alstom’s Ocean Energy Business was created in 2009 when Alstom signed a technology-licensing contract with Canadian company Clean Current. The business will now be located on the island of Nantes (Ile de Nantes) under the direction of Philippe Gilson, alstom-hydro’s Ocean Energy Manager. The role of his team will be to design, manufacture and market a new generation of tidal turbine generators that can produce electricity from tidal currents.

BELUGA 9, intended for very powerful currents (up to 4.5m/sec, or 9 knots, on the surface during spring tides) will be Alstom’s first tidal turbine generator. Once mounted, it will have a diameter of 13m and a total height of 20m, the equivalent of a six-storey building. It will be suited to sites at depths of 30m or more, such as in the English Channel.

In addition, the Nantes division has just begun preliminary studies for the development of a second model, intended for sites at greater depths where the tide is less powerful; testing should begin in Brittany in 2013.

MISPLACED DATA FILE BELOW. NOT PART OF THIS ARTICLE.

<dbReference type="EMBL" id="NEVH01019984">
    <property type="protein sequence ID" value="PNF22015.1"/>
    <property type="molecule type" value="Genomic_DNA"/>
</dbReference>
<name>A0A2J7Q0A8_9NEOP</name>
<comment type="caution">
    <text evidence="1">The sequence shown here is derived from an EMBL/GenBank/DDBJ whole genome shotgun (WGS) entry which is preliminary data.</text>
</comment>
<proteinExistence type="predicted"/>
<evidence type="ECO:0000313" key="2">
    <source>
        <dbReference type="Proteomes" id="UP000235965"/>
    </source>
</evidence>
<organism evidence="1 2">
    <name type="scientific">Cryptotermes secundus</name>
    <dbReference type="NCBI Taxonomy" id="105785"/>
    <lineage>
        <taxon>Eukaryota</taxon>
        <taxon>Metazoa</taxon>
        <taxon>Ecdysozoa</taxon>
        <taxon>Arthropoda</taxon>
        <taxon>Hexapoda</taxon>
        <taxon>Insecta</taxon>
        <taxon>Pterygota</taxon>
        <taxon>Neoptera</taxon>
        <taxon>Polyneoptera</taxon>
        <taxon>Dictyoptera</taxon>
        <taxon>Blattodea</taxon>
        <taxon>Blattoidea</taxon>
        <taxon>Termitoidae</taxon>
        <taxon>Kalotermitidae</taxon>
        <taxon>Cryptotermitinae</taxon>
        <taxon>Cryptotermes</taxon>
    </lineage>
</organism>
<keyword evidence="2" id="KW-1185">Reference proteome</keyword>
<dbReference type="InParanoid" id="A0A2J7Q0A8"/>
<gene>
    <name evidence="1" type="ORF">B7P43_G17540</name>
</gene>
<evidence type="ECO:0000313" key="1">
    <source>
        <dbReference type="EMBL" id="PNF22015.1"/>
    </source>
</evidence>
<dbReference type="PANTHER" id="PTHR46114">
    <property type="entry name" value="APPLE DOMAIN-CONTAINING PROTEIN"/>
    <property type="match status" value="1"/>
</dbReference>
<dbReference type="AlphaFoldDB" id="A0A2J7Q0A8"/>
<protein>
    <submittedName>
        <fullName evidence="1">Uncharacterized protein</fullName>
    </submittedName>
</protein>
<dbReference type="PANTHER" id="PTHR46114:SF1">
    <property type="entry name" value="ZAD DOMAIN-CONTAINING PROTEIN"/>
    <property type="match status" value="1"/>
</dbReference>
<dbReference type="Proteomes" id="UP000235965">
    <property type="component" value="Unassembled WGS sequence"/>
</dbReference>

“Our global launching-ground for ocean energy had to be in an area where there was a concentration of skills in marine activities, and that could serve France and the United Kingdom as a priority,” said Gilson. “By establishing ourselves on Ile de Nantes, we will benefit from nearby testing facilities, such as the Ecole Centrale de Nantes’s towing tank and wave tank, as well as from an industrial environment that is particularly advanced in areas of mechanical and electrical engineering, and naval construction.”

If all suitable underwater locations were equipped with tidal generators, it would be possible to generate 100 TWh of electricity annually: enough to supply power to 20 million households in Western Europe.